The only other question is, Would petitioner have a plain, speedy, and adequate remedy in the ordinary course of law?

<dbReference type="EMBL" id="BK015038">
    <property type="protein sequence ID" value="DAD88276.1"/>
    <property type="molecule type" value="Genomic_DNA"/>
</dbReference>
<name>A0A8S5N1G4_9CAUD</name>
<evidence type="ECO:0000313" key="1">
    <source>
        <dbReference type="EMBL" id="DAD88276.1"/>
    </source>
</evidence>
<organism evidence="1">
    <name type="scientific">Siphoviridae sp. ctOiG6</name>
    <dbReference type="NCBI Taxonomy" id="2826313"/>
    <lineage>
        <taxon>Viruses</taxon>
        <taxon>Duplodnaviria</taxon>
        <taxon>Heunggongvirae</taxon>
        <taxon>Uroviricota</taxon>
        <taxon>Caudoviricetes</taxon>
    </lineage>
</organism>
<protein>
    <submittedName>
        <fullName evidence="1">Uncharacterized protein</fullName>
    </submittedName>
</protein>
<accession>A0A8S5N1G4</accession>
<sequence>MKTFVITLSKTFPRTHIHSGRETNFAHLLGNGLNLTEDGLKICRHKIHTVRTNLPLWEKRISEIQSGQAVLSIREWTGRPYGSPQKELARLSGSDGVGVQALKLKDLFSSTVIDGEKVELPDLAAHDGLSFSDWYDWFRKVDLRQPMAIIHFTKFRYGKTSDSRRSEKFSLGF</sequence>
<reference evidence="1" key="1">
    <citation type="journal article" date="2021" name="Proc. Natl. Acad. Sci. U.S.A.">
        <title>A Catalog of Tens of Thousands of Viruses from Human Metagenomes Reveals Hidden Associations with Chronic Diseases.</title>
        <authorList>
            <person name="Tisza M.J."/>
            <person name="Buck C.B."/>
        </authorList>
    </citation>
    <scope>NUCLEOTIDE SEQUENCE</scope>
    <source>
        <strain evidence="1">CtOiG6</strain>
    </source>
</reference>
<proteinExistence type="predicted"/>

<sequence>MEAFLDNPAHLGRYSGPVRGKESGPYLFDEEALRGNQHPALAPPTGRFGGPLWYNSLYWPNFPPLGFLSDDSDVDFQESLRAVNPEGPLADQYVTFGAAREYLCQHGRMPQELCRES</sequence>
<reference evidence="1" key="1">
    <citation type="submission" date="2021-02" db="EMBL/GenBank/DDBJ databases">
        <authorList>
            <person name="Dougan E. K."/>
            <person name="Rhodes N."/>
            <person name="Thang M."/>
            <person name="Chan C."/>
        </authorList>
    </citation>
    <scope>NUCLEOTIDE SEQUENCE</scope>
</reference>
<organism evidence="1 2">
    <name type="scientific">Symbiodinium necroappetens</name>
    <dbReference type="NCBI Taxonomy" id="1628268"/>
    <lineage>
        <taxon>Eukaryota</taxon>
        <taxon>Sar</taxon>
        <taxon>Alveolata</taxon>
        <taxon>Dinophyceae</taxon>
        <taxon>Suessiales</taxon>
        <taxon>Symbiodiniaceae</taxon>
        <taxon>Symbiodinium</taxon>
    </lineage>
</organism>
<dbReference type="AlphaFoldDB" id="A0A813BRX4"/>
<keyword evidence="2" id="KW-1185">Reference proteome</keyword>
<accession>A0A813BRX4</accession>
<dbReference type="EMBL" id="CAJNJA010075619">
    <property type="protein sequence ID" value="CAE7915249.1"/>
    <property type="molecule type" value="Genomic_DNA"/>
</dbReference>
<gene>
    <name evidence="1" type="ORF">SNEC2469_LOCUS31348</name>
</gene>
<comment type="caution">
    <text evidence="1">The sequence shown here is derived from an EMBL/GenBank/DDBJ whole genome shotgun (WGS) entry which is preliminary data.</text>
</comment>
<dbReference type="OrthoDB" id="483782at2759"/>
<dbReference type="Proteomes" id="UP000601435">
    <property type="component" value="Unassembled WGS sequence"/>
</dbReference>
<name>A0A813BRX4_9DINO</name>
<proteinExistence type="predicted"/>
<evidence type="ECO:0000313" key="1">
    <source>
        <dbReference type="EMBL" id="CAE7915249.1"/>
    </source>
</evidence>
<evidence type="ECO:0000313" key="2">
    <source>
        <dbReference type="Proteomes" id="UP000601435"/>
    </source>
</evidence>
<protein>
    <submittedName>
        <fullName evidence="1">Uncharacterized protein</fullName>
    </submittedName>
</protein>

If there be such remedy, it must be by appeal. But it would be a difficult proposition to maintain that a defendant in a criminal case, forced through all the stages of a trial for felony without any indictment against him, or, which is the same thing in effect, upon a void indictment, would have a plain, speedy, and adequate remedy because after conviction and judgment, and perhaps after suffering the ignominy of imprisonment in the state prison, he could have the illegal proceeding reversed on appeal. But it is not necessary to discuss that question, because it has been held several times by this court that the point here made by petitioner cannot be reached on appeal. It was so held by our predecessors, in People v. Southwell , 46 Cal. 141. In that case the lower court had made an order reciting that there were objections to the sheriff, and that the court intended to submit certain charges against him to the grand jury, and for that reason appointing the coroner to summon the grand jurors. The defendant attacked, in the court below, the legality of the grand jury, upon the ground of such appointment of the coroner, by moving to set aside the indictment. On appeal, this court first held that the appointment of the coroner was illegal, that the question could be reviewed on appeal, and that the judgment should be reversed; saying, among other things, that "a due regard to the rights of all persons accused or to be accused by the grand jury requires that that body should be summoned by the officer intrusted by law with the performance of that duty." But a rehearing was granted, and after further consideration, the court -- Wallace, C. J., dissenting, and adhering to the former opinion -- held that, "in its legal effect, the motion was a challenge to the panel," and that as the objection to the summoning of a jury by the coroner was not a statutory ground of challenge to the panel, the defendant had no remedy on appeal. In People v. Welch , 49 Cal. 174, the court below had allowed the district attorney to examine the sheriff as to his qualifications to summon a jury, and upon his testifying that he was biased against the defendant, had appointed the coroner to summon the jury. The defendant objected to the venire for that reason; but this court, on appeal, while holding that the action of the court below was wrong, held also that the question could not be reached, saying that People v. Southwell , 46 Cal. 141, "is authority for the proposition that the mistake of the judge in this case was not ground for challenge to the panel of trial jurors, or of objection to the venire ." (It will be noticed that in both of the above cases there was an attempt in some form to attack the qualification of the sheriff.) The same rule was announced in People v. Colby , 54 Cal. 37, and People v. Hunter , 54 Cal. 65; and in each of said cases People v. Southwell , 46 Cal. 141, is mentioned and expressly approved. And unless all of these cases, and some later ones, are to be overruled, there is no way in which the question raised in the case at bar can be reached, except by the writ of prohibition.